chmod 744 $HOME/OpenFOAM/ThirdParty-1.7.0/build-mingw45
    chmod 744 $HOME/OpenFOAM/ThirdParty-1.7.0/build-pexports
    chmod 744 $HOME/OpenFOAM/ThirdParty-1.7.0/fixSystemMingw
    chmod 744 $HOME/OpenFOAM/ThirdParty-1.7.0/genMPICH2stubs
    chmod 744 $HOME/OpenFOAM/ThirdParty-1.7.0/getMinGWBin
    chmod 744 $HOME/OpenFOAM/ThirdParty-1.7.0/makeGcc
  4. There is a small glitch in the file $HOME/OpenFOAM/OpenFOAM-1.7.0/wmake/wmakeVerifyExeDependencies. Please edit it with a text editor and change the first line from this:
    To this:
  5. The most recent address for mingw-w64's SVN has changed. Therefore, edit the files ThirdParty-1.7.0/build-mingw44 and ThirdParty-1.7.0/build-mingw45, then search for the line:

    Replace with this one:

  6. The address for mingw-regex has changed. Therefore, edit the file ThirdParty-1.7.0/AllwmakeRegEx, then search for the line:

    Replace with this one:

  7. If you're using Cygwin, then follow the next step in ThirdParty-1.7.0/build-mingw44 and ThirdParty-1.7.0/build-mingw45 - search for:

    And replace with:


5 Getting Windows version of MPICH2 into the ThirdParty-1.7.0 folder in Linux

With these patches there is only one way to compile OpenFOAM with MPICH2 and it's done automatically by the script Allwmake.

So this chapter is only relevant in case you want to update the headers and definition files from 1.2.1p1 to another MPICH2 version:

  1. Download and install in Windows the MPICH2, any other version than 1.2.1p1 from here. Install both 32 and 64bit versions, if you wish to build OpenFOAM for both architectures.
  2. You will also have to download the source code package from that page/folder.
  3. Create the folder $HOME/OpenFOAM/ThirdParty-1.7.0/mpich2-version/source/arch/include in your Linux set up (example and depending on the architectures you may want):
    mkdir -p $HOME/OpenFOAM/ThirdParty-1.7.0/mpich2-1.2.1p1/source/i686/include
    mkdir -p $HOME/OpenFOAM/ThirdParty-1.7.0/mpich2-1.2.1p1/source/x86_64/include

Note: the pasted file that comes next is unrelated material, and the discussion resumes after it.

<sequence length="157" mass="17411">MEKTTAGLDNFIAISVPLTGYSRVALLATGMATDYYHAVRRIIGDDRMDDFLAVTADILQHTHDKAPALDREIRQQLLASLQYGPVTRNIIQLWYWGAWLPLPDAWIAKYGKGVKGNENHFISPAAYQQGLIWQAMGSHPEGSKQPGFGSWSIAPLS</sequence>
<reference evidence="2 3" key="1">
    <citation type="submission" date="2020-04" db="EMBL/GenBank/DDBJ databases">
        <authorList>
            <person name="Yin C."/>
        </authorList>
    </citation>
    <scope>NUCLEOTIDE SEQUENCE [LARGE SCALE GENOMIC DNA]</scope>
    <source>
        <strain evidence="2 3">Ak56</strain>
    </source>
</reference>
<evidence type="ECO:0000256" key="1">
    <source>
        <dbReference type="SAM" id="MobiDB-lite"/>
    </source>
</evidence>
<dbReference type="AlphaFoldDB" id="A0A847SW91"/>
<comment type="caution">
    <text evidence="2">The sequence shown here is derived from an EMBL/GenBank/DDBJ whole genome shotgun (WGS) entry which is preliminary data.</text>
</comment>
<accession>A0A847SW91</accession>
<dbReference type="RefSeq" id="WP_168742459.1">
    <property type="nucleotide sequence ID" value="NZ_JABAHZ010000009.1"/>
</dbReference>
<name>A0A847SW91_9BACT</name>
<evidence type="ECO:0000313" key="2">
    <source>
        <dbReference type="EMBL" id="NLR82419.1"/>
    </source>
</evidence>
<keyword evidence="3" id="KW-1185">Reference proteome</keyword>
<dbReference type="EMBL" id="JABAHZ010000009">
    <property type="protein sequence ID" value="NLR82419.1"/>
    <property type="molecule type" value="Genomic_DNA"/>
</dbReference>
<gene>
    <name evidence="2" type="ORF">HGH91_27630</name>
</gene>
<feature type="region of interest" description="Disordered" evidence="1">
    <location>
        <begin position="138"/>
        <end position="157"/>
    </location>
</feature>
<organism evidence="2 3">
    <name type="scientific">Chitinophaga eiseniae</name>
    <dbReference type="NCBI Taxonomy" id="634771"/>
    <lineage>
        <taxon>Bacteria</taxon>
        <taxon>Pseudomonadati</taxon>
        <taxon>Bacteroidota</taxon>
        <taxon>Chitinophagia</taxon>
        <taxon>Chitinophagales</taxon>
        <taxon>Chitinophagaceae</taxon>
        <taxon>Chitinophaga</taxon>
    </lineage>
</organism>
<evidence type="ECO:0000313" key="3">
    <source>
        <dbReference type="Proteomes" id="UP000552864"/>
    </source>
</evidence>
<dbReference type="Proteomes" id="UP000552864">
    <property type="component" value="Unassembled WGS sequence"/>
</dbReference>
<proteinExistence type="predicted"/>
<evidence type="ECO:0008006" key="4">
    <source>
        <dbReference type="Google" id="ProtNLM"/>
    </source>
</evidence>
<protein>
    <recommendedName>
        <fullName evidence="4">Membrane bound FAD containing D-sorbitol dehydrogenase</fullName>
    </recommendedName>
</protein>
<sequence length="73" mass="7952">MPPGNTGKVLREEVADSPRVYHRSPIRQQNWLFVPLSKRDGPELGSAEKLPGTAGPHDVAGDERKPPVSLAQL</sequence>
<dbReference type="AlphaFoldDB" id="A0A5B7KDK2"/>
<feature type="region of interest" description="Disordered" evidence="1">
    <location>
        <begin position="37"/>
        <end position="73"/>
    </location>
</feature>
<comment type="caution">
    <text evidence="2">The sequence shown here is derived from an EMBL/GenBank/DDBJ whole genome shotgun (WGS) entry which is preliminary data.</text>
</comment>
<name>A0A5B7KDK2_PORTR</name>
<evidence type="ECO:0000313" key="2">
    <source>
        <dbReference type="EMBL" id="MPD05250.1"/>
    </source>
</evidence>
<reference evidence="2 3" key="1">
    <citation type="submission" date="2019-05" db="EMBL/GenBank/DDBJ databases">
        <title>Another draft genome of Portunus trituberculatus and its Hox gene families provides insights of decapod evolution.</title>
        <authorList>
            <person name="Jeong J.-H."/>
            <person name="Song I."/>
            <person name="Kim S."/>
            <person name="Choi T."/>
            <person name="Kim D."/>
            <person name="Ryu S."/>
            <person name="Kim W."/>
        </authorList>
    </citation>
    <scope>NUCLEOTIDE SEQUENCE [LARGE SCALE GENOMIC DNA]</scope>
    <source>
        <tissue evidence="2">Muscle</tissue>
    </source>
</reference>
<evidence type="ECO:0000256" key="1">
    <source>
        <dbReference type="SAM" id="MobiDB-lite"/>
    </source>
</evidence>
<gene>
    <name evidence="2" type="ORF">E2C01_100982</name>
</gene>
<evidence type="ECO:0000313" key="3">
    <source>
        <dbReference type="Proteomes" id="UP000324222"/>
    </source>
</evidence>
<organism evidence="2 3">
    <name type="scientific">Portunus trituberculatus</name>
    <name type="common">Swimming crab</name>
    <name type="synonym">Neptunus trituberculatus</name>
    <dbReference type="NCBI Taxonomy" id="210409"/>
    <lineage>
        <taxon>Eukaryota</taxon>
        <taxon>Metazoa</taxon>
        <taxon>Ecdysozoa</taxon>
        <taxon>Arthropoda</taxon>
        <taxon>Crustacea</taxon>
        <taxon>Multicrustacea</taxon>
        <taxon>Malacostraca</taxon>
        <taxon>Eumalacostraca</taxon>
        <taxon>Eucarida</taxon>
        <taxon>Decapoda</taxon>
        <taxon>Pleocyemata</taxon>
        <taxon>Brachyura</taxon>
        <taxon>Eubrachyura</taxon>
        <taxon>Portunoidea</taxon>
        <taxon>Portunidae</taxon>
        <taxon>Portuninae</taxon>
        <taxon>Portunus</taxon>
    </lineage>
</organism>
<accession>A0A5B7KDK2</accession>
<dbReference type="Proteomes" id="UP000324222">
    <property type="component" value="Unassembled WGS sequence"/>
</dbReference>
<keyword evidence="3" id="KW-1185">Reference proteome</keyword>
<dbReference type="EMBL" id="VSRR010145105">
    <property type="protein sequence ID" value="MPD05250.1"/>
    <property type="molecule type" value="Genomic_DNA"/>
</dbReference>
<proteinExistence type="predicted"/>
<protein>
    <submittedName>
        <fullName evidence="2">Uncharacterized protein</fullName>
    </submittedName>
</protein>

4. From the installed MPICH2 in Windows, you will need to copy the following files from the include folder: mpi.h mpio.h mpicxx.h. And copy those files to the folder $HOME/OpenFOAM/ThirdParty-1.7.0/mpich2-version/source/arch/include.
  5. Then copy the files mpi.def mpich2.def from the source code package into the folder $HOME/OpenFOAM/ThirdParty-1.7.0/mpich2-version/source.
  6. Now to use a version of MPICH2 other than 1.2.1p1, then edit the file $HOME/OpenFOAM/OpenFOAM-1.7.1/etc/ and find the line that has mpi_version=mpich2-1.2.1p1 and change to the version you want, as shown here.

The Allwmake script at the folder ThirdParty-1.7.0 will take care of the rest.

6 Tweaking environment options

In this chapter you will set-up the desired OpenFOAM MinGW(-w64) environment, depending on the targeted architectures and Windows versions. These patches provide functionality with two extra mingw-w64 cross-compilers: Ubuntu's version and mingw-w64 project's ready to be used builds.

In order for you to do an informed choice, here is the brief details for each cross-compiler version:

  • mingw32: allows you to build a 32bit version, that should work in any Windows version. The cross-compiler will have to be built, following the instructions in this tutorial that you are reading. It comes with two choices for gcc version: 4.4.4 or 4.5.0. It's simple to do, but it takes 5 to 90min to build, depending on your machine and operating system (Linux or Windows+Cygwin).
  • mingw-w64: allows you to build either 32 or 64bit versions and should work in any Windows version. The mingw-w64 source is downloaded directly from it's stable SVN repository. It comes with two choices for gcc version: 4.4.4 or 4.5.0. The cross-compiler will have to be built, just like with mingw32.
  • mingw32msvc: this is the Ubuntu version's nomenclature (it came from Debian) and allows you to build either 32 or 64bit versions, but it does not work in any Windows version. The resulting 64bit build will not work in Windows Vista/7 x64, due to an issue with gcc 4.4.x + mingw-w64 builds, that has already been fixed in gcc 4.5.x. This version doesn't require building, but it requires downloading and installation by you. More information on this is provided along the tutorial. Note: the nomenclature other Linux distributions are using was unknown when these patches were made, so you'll have to research and adapt to suit your distribution.